The Worst Person in the World – Blu-Ray Review

The Worst Person in the World is a romantic comedy for those who hate romantic comedies. It’s the third in a loose Oslo trilogy from Joachim Trier, three films linked by the city, not by story or characters. The film was written for Renate Reive by Trier because he thought she was a great actress who simply wasn’t getting the breaks she deserved in the Norwegian film industry. It’s very much “a star is born” type of performance, but Reinsve was shamefully snubbed for a nomination at the Oscars.

Reinsve plays Julie, a medical student who is pushing 30 and going out with an older comic book artist, Aksel Willman (Anders Danielsen Lie). Their relationship is going along OK, no horrible friction, but he starts floating the idea of having a kid. She is uncertain, but not against the idea per se. But then she crashes a wedding after leaving her boyfriend’s publishing event and meets Eivind (Herbert Nordrum). There is instant chemistry, but they spend the night together getting drunk and watching each other pee. The two part ways, just exchanging first names, but of course they run into each other again…

The film is told in 12 chapters covering the space of around four years of Julie’s life. One of the film’s biggest laughs is the title of one of the chapters: “Oral sex in the age of #MeToo.” Aksel quite perfectly comments on the essay that the chapter is named after: “I don’t agree with everything, but it’s very well written.” It’s an incredibly relatable film for viewers, who will see aspects of themselves in all of the characters.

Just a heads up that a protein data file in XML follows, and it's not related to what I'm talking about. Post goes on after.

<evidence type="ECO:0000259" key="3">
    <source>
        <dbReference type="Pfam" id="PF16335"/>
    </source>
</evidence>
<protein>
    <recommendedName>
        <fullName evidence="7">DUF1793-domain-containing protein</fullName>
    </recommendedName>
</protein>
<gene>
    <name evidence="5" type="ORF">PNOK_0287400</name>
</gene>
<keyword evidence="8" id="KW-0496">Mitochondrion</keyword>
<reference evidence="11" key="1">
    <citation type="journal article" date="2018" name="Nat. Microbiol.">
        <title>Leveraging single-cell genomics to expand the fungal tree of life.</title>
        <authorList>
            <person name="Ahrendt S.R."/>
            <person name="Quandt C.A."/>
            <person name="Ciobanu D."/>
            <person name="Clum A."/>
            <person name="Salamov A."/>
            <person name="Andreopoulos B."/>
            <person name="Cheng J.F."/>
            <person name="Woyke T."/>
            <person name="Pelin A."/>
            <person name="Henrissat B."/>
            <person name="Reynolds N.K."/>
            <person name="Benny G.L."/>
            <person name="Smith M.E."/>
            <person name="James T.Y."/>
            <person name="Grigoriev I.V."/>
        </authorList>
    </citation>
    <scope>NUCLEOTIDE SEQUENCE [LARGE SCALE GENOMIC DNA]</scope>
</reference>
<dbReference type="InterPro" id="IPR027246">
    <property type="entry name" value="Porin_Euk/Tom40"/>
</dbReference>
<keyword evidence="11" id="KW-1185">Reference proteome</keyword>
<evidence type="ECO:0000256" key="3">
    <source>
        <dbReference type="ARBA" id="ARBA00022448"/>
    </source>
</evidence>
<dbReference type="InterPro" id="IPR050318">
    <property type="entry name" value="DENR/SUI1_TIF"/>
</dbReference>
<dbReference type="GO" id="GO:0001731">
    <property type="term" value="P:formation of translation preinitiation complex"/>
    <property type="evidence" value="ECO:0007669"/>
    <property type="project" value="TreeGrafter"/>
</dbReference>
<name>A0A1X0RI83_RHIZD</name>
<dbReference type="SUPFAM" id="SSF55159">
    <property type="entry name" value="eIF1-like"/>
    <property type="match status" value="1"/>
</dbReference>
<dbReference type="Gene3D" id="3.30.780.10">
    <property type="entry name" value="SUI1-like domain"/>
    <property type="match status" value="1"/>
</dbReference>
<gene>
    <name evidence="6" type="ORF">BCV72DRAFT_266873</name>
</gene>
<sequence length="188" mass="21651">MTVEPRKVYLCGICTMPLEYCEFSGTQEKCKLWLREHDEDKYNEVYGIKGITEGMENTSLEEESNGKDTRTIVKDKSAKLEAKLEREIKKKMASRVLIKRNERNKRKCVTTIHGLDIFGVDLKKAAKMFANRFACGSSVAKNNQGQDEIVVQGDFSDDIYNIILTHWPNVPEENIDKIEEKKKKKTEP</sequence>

The writing from Trier and Eskil Vogt is razor-sharp, resulting in a perfect balancing act of comedy and drama, with some doses of fantasy when the scene calls for it. There is a great moment where Oslo stands still for Julie to run through it. The film’s two highlights are the break-up with Aksel and the sequence where she takes magic mushrooms with Eivind, which has the best “trip” sequence in a while—but the aftermath of the trip is just as fantastic.

This film is the most refreshing take on romantic comedies in decades. It understands what makes those films work, but takes a left turn at every opportunity to make it fresh and constantly surprising. Trier talked a little about how Harry Nilsson’s ’70s songs were a major source of inspiration, and he often wrote scenes in song form. Naturally, thee soundtrack includes two of Nilsson’s songs, but also features excellent use of Todd Rundgren, and even Art Garfunkel’s cover of “Waters Of March,” which bookends the film perfectly.

At the end of the day, The Worst Person in the World is a film about submitting to the chaos of life, but realizing things are going to turn out OK(ish)—or at least you will come to terms with your fate. Renate Reive deserved all the prizes this awards season, but while she may not have gotten everything, the point of the film was to show the world what she was capable of. To think of the loss we almost had, because she was on the verge of giving up on acting to pursue a life in carpentry when she got the script.

The film is streaming on MUBI, but for those who are not subscribers or want a physical media version of the film, it has also been released on Blu-Ray. The extras include a Q&A with Reinsve, a behind the scenes featurette, and a stills gallery of her boyfriend’s comic book. The Blu-Ray release also includes six exclusive art cards.


Ian Schultz

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